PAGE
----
12 Jan 2023 5:30 PM GMT
The Central Government has submitted its Status Report, in a batch of petitions seeking district-wise identification of minorities, before the Supreme Court of India after consultations with the State Governments and other stakeholders on the issue of 'identification and notification of religious and linguistic minorities' based on the top court's earlier order. Earlier in May 2022, the...
The Central Government has submitted its Status Report, in a batch of petitions seeking district-wise identification of minorities, before the Supreme Court of India after consultations with the State Governments and other stakeholders on the issue of 'identification and notification of religious and linguistic minorities' based on the top court's earlier order.
Earlier in May 2022, the apex court had directed the central government to hold consultations with the states with respect to the issue of the identification of minorities.
The reply by the Central Government states that, "Based on the above order, the Central government held consultative meetings with all the State Governments/Union Territories including other stakeholders such as the Ministry of Home Affairs, Ministry of Law and Justice, Ministry of Education, National Commission for Women and National Commission for Minority Educational Institutions."
The reply further states that 24 state governments and 6 UT’s have sent their comments however 6 states/UT’s have not replied despite several reminders issued to them. The States/UT’s that haven't replied are - Arunachal Pradesh, Jammu & Kashmir, Lakshwadeep, Rajasthan, Telangana and Jharkhand.
Ministry of Home Affairs has replied by stating that it has no specific comments to make in the matter. It however also states that, “the issue of the authority of the Parliament or the State Legislature to exclusively legislate on matters pertaining to minority communities is to be examined in consultation with the Ministry of Law and Justice”.
Ministry of Education's response states that, “As per the judgment of the Hon’ble SC in TMA Pai Foundation, the identification of minorities at the district level is not legal because linguistic or religious minority is determinable only by reference to demography of the state because it differs from place to place.”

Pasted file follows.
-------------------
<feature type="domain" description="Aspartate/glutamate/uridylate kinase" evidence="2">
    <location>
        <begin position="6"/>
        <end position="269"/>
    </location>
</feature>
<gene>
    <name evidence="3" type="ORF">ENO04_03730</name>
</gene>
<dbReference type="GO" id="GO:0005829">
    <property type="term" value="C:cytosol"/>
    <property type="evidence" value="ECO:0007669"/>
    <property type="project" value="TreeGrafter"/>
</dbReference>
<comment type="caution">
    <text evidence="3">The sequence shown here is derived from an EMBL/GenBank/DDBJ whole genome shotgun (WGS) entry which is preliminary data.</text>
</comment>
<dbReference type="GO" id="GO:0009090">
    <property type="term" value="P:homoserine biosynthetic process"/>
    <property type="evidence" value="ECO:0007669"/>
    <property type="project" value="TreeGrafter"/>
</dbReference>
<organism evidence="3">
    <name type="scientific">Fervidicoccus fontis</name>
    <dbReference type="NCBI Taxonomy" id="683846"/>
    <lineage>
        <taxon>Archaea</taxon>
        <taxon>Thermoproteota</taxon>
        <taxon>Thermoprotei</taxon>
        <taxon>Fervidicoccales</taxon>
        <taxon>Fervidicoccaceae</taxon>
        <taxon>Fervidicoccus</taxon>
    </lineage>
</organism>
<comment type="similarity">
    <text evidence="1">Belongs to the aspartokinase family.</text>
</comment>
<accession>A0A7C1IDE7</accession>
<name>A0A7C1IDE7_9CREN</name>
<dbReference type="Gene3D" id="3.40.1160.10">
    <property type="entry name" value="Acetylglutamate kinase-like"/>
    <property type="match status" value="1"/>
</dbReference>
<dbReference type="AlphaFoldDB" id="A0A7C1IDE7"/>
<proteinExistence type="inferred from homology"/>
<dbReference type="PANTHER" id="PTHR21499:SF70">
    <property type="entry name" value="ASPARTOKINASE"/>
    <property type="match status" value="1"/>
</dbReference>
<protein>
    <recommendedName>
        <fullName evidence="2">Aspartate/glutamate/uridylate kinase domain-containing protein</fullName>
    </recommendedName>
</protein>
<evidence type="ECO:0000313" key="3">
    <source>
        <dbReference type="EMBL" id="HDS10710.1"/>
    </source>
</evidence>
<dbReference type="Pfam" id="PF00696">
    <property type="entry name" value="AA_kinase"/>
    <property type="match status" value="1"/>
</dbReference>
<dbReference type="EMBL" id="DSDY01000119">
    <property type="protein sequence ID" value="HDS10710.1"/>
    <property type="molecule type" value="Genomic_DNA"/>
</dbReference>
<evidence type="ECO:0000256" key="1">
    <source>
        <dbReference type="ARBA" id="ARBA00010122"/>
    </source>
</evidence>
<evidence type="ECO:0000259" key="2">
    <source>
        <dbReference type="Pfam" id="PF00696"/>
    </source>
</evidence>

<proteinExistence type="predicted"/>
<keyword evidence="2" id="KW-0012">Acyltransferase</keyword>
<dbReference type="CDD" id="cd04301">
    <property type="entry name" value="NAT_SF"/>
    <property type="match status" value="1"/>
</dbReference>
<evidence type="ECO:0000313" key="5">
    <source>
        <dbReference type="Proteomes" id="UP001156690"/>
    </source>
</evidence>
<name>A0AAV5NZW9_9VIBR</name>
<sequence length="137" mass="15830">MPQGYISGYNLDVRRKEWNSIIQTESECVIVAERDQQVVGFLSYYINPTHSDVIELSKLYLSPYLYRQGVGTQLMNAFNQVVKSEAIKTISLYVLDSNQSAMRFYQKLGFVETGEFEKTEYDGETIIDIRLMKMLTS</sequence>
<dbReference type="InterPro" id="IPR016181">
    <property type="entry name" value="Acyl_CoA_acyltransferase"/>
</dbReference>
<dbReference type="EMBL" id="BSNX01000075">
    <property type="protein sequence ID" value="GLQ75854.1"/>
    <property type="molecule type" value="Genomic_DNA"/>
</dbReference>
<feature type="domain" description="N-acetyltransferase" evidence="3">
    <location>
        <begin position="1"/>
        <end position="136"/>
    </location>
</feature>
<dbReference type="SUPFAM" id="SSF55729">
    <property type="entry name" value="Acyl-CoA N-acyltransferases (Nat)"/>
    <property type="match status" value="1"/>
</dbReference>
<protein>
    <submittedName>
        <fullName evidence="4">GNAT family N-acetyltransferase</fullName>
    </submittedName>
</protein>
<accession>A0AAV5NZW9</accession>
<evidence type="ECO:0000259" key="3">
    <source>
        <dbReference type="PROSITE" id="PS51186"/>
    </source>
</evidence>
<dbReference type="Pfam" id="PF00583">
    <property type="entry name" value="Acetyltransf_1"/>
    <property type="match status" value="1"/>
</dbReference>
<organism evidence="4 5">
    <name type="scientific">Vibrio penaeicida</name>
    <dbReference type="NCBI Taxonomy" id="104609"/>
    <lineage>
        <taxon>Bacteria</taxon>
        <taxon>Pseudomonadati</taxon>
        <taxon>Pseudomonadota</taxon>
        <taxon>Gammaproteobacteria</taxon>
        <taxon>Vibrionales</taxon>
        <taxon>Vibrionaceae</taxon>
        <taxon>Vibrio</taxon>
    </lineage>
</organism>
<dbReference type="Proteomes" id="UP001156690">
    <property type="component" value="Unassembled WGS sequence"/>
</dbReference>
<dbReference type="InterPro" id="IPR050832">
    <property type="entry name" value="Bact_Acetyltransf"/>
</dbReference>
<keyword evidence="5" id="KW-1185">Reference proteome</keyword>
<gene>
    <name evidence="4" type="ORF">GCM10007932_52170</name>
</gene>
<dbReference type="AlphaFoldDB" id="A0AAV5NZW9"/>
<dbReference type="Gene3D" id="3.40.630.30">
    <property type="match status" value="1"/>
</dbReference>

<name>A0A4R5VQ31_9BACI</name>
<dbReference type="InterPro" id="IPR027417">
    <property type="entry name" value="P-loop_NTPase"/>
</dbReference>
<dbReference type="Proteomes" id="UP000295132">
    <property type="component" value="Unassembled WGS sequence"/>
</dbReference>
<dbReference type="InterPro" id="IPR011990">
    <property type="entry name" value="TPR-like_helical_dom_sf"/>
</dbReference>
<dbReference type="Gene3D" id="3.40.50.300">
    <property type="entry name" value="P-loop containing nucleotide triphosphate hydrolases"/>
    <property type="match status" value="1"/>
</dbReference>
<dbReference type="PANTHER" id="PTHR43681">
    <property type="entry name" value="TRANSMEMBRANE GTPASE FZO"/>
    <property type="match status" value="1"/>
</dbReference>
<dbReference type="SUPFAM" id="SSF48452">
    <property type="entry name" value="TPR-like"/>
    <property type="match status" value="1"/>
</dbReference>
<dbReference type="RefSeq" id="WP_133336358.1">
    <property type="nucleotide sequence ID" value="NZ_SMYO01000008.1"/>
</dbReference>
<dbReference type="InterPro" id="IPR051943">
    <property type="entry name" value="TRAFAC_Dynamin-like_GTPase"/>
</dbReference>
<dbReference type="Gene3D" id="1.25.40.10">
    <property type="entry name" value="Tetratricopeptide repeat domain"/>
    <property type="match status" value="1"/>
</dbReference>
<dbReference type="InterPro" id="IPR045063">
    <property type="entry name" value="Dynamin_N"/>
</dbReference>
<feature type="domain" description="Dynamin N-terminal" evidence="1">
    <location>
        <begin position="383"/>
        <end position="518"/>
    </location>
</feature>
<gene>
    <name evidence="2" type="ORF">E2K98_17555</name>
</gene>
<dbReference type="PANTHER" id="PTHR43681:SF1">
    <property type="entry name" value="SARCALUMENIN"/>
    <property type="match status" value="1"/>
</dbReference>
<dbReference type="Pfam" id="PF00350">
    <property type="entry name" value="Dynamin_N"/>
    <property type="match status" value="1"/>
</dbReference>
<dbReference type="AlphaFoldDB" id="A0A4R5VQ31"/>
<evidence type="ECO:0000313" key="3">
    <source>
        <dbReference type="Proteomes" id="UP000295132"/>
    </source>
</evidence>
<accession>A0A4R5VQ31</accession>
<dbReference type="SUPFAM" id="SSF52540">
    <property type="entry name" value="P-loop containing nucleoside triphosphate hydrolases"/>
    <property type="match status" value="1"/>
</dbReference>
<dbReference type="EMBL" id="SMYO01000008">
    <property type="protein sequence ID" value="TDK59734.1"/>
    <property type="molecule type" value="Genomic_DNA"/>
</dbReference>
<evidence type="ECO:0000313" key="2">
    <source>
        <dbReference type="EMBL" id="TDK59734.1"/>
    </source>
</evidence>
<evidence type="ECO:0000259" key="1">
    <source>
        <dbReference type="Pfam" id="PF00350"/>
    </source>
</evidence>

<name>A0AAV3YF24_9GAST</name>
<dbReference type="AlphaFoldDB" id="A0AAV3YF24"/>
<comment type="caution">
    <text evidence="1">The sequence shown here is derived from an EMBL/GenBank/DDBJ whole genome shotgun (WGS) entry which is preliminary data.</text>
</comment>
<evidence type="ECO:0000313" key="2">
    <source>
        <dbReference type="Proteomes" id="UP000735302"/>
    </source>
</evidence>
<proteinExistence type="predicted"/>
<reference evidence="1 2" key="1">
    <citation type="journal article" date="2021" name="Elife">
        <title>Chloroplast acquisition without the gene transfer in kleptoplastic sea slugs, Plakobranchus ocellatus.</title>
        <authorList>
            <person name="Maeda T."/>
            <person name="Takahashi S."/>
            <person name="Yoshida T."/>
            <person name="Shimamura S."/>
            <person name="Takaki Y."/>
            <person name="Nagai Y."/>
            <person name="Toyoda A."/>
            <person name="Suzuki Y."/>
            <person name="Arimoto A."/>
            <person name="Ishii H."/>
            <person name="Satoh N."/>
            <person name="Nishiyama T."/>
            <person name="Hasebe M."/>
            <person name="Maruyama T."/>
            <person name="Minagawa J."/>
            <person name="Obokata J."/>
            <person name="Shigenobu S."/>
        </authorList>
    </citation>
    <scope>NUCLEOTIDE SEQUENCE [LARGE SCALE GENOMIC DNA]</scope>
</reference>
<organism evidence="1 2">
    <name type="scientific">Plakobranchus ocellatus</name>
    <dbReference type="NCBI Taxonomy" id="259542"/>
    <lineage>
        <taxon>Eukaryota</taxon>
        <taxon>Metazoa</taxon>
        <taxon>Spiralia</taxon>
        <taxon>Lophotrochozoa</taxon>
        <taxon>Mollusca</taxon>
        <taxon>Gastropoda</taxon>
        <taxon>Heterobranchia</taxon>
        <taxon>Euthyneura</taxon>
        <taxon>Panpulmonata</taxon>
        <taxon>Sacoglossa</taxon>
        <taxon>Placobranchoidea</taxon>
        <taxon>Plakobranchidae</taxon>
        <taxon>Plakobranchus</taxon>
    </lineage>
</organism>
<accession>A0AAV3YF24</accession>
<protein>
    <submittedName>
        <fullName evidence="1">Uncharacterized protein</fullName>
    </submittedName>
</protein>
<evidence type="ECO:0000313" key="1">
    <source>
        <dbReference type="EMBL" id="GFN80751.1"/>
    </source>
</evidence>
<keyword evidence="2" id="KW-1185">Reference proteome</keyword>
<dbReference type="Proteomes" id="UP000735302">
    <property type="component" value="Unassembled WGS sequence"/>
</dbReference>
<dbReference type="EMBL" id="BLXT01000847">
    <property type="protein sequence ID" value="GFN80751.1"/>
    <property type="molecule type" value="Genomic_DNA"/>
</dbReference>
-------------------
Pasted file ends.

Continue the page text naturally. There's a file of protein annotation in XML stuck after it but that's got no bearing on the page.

The National Commission for Minority Educational Institutions has stated that "identification of minorities at the district level is not legal because linguistic or religious minority is determinable only by reference to demography of the state because it differs from place to place".
Reply of States
The States of West Bengal and Punjab took the stand that the State Government should have the right to identify and notify religious and linguistic minorities.
Punjab said it had enacted The Punjab State Commission for Minorities Act, 2012 and declared Jains as a minority in April 2013. It said that “in India, different communities are in majority or minority in different provinces/states…. Keeping in view the above as well as the peculiar geographical and social scenario of the state of Punjab, only the state government is in the position to better appreciate the interests, well being and problems of different sections/communities residing in the state. It is important that the state continues to do so in order to provide protection to minorities and safeguard their interests”.
States of Andhra Pradesh, Tamil Nadu, Uttarakhand, Assam, Manipur and Sikkim that have specifically stated in their reply that it should be the State and not the Nation that should be treated as a unit for the purposes of identification and notification of religious and linguistic minority.